Regional communities across Australia are staring down the barrel of what authorities dub “day zero”:
Almost a dozen towns across regional New South Wales and southern Queensland are staring down the battle of a crisis that’s been dubbed “day zero”.
It describes the looming risk of running out of drinking water, as the ongoing drought continues to wreak havoc for tens of thousands of Australians in dry communities.
Local Government NSW president Linda Scott said a number of regional cities and towns are preparing for a day zero that’s less than 12 months away, with some expected to face it within three to six months.
“And in some areas, it’s probably a matter of weeks,” Ms Scott told news.com.au.
“This is very serious. Carting water in trucks for hundreds of kilometres on dirt roads is going to be the only way some councils can provide drinking water to locals”…
Towns at risk of running out of water are implementing emergency management protocols to extend current supplies as long as possible.
Apart from that, the immediate hope is that it rains sooner rather than later.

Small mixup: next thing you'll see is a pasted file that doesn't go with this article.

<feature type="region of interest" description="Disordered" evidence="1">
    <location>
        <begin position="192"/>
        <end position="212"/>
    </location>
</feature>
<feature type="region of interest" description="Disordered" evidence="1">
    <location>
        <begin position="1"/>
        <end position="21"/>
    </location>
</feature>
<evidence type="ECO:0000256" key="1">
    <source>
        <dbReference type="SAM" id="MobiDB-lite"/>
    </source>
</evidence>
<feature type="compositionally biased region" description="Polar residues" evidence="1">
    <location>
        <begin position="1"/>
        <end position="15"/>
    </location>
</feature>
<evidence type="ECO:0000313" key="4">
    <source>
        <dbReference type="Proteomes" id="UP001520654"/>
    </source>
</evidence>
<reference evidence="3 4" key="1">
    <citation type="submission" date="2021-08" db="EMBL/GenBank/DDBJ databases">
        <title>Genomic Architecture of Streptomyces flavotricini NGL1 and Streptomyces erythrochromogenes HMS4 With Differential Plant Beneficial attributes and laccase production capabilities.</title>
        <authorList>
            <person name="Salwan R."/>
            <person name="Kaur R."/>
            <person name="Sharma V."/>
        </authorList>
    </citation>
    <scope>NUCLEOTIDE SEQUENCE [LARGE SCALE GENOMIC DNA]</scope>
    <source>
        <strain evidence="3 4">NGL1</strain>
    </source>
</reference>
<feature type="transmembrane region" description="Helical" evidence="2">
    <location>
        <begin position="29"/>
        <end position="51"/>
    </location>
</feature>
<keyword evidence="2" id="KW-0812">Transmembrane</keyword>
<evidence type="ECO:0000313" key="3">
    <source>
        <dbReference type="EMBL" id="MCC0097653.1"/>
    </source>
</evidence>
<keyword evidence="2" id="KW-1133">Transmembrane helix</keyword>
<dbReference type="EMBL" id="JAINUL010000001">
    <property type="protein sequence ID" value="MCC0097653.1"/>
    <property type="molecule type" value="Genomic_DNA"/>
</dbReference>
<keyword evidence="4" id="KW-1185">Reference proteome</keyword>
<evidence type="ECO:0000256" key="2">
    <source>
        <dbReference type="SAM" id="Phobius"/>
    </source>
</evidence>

The Bureau of Meteorology said the past several months had seen below average rainfall for most of New South Wales and inland southern Queensland, with no reprieve in sight.
This harsh reality flies in the face of the federal government’s “migrants to the bush” policy, which aims to direct thousands of migrants to the regions to take the strain off the major cities.
How realistic is this policy when many regional centres are devoid of water and could not cope with extra demand, especially given much of Regional Australia is located far away from the ocean and water desalination is not available.
Water scarcity remains the inconvenient truth Australia’s mass immigration spruikers continue to ignore.